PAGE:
Religion, Reiki Symbols and their Origin and Function

Bizarre Associations

If you Google these four symbols, you will find all sorts of bizarre explanations and attributes given for them, often bringing in concepts and ideas that have absolutely nothing to do with Reiki, such as unlocking the Akashic records or using the second symbol like a transmuting shield (whatever that is) to catch emotional energy coming (your) way from others to diffuse it. Here’s another truly bizarre reference to the third symbol: The symbol is supposed to depict a shape-shifting creature that can cross space and time. I could fill pages with this stuff, but here’s just one more: using the Choku-rei to journey to the realms of the power animals and using the Sei-hei-ki to communicate with them.

The Symbols

Symbols three and four are written expressions in the form of kanji. As such it makes them much easier to understand. I’m not going to dissect them here, but a good place to start in understanding these two symbols would be to check out this blog post by Pamela Miles: What Does the Reiki Kanji Mean? Pamela has a very down-to-earth, no-nonsense approach to her practice of Reiki that must be applauded.

Statue of Buddha

Functions of the Symbols

When I teach about the symbols in a class, I am at great pains to emphasize that their origins are within esoteric Buddhism, and that they are, like their Buddhist counterparts, used principally as devices for bringing stillness and focus to the mind, to help the meditator access different aspects of their own being and to help guide them on their journey towards enlightenment. In working with the symbols as meditation devices, the practitioner returns to the essence of their True Nature from which they had been unconsciously alienated. The practice helps to re-centre daily life as we move into a space of reintegration with the Absolute.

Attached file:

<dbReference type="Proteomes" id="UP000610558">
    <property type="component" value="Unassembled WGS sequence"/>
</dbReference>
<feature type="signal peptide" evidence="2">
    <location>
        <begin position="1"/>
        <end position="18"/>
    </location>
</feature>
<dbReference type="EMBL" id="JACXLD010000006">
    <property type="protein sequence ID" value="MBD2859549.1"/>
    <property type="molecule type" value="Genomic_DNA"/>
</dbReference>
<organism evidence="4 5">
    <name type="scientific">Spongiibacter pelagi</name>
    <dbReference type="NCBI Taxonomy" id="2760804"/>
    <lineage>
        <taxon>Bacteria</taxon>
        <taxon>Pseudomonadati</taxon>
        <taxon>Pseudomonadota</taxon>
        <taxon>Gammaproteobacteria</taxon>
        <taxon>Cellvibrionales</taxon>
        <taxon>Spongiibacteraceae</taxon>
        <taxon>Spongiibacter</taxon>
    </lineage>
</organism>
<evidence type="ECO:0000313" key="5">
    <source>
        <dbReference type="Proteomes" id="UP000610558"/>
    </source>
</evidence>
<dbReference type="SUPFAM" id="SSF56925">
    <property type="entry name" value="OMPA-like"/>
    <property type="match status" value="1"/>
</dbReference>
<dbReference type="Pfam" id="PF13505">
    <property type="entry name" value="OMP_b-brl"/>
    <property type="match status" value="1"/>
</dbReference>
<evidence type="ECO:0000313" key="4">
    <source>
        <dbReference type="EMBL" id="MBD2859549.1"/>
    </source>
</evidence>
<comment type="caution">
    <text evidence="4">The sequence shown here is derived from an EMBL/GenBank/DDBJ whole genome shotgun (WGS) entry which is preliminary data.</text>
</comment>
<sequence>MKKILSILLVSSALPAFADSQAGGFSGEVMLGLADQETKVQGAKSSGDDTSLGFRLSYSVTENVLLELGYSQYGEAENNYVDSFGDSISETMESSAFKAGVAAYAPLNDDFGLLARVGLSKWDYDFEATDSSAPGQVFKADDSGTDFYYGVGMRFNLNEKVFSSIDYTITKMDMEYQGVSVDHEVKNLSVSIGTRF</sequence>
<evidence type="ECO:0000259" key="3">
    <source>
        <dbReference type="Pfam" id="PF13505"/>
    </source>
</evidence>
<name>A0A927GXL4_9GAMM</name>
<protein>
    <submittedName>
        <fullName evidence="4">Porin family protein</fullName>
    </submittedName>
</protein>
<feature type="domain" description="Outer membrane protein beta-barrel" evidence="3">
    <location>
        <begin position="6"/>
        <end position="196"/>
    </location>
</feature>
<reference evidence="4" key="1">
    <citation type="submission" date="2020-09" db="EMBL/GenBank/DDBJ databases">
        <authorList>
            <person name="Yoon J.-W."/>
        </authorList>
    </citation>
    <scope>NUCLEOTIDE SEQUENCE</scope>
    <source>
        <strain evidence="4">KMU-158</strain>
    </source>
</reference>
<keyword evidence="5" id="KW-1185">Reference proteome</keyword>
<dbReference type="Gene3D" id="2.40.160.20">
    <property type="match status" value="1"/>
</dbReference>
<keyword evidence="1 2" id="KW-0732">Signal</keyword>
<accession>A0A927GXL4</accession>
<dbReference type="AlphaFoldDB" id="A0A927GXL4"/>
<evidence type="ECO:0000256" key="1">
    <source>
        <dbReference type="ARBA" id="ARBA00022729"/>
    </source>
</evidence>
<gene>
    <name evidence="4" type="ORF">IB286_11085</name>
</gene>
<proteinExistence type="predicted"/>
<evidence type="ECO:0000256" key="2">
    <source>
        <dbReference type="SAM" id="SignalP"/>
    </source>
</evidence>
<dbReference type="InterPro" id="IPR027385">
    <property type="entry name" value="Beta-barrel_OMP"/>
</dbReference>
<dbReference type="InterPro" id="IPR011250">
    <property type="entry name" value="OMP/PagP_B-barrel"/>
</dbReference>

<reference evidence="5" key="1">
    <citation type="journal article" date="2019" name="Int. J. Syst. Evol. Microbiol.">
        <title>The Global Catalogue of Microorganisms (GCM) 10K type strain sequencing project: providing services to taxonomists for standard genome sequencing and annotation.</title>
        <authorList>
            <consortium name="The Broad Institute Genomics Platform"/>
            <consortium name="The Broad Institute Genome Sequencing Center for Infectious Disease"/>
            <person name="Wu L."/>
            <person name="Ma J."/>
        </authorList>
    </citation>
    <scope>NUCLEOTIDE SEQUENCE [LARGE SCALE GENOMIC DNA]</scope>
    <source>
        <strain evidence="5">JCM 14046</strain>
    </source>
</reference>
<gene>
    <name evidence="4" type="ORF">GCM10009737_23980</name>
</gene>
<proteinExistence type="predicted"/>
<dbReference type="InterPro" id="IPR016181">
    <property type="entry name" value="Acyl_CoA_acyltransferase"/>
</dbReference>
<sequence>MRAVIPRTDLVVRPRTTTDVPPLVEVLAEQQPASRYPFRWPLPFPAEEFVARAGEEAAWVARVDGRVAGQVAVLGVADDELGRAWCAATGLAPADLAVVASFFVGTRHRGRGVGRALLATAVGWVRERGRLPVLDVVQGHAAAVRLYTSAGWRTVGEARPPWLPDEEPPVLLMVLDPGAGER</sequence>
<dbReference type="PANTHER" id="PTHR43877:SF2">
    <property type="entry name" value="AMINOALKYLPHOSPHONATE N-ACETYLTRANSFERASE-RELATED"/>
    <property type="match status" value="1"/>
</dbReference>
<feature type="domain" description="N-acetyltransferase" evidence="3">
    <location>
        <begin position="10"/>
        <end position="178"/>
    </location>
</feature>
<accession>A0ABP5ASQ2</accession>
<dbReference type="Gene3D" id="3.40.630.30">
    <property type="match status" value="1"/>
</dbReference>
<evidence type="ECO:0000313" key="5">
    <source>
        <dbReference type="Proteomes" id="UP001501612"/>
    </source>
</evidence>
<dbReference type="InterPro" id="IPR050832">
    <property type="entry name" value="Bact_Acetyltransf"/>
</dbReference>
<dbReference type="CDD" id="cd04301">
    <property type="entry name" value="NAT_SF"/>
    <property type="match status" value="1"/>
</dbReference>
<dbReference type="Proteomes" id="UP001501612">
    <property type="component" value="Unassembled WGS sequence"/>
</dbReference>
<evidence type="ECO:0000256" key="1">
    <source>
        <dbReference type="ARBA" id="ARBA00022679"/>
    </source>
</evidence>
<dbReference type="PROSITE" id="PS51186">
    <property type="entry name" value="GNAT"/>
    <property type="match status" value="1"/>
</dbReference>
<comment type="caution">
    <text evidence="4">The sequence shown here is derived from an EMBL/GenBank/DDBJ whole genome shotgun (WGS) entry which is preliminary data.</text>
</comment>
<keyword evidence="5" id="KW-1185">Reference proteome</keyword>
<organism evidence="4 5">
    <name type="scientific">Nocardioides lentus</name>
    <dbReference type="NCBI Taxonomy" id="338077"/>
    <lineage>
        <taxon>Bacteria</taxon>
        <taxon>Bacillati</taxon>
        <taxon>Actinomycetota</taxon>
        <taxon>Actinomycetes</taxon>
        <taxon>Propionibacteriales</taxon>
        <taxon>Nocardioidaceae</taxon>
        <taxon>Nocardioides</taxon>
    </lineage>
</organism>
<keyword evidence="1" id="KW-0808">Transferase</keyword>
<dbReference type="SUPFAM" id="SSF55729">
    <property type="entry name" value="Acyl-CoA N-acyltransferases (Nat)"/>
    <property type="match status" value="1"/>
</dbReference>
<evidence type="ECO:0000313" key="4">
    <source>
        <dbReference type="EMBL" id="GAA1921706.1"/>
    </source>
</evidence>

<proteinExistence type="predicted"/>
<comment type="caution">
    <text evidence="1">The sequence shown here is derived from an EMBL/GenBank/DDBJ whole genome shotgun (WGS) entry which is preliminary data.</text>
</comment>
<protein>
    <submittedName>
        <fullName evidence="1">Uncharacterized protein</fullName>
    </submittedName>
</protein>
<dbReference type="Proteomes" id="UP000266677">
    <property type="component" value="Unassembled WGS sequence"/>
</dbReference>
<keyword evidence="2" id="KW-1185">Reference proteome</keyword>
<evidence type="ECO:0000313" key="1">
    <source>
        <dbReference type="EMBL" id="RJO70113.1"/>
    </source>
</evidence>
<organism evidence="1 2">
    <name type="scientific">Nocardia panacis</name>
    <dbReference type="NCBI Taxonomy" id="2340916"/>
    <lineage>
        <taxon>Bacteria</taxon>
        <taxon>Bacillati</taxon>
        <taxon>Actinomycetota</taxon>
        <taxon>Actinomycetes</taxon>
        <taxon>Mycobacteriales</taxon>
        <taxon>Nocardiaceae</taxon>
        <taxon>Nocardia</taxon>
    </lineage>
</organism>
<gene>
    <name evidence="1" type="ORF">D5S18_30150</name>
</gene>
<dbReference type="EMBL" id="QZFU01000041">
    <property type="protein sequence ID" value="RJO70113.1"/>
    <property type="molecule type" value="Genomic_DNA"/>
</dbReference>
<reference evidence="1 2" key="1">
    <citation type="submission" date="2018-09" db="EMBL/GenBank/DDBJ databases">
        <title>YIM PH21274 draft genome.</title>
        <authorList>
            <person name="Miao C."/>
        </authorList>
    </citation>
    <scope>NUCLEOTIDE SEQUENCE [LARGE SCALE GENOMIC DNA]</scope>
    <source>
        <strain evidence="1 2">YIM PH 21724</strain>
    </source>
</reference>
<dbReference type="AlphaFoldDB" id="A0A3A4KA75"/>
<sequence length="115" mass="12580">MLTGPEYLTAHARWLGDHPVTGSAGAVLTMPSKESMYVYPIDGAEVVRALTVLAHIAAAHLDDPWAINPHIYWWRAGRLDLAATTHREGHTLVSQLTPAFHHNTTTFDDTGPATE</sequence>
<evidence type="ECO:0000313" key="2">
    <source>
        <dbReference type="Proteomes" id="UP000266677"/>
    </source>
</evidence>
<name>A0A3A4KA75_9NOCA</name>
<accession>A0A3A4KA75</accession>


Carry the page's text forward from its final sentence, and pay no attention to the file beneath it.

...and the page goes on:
Origins of the Symbols

Someone meditating

Symbol 1

Let’s just focus on one of the symbols for a moment, Symbol 1. Symbol 1, the power symbol, has been associated with a Buddhist deity called Seishi. On a spiritual level, we work with this symbol to develop power, or the capacity to be effective, confident, assertive. i.e., “put the power here”; to assert our truth. It is a command from Seishi whom we are in a sense embodying when we use Symbol 1 and its associated mantra. Seishi often appears in Buddhist iconography as one of the main attendants of Amida Buddha and represents the power of wisdom. The other attendant to Amida is Kannon, or Avalokiteshvara embodying, as we have seen, the quality of compassion.


Priest holding Bible

Researching the Symbols

Google is not a good research tool when it comes to exploring anything in depth, and most certainly not when it comes to the Reiki symbols. Priests, Sheikhs, and other spiritual leaders and adherents routinely rely on it when it comes to the subject of Reiki as if it were the fount of all wisdom, and then they pontificate on the subject, that they know extraordinarily little or nothing about, as if they are now endowed with all the knowledge required. They’re not. Not by a long shot.

Someone praying



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Steve Gooch

Steve Gooch


Author of Reiki Jin Kei Do: The Way of Compassion & Wisdom and Mindfulness Meditation and the Art of Reiki. Creativity and Mindset Coach. Artist.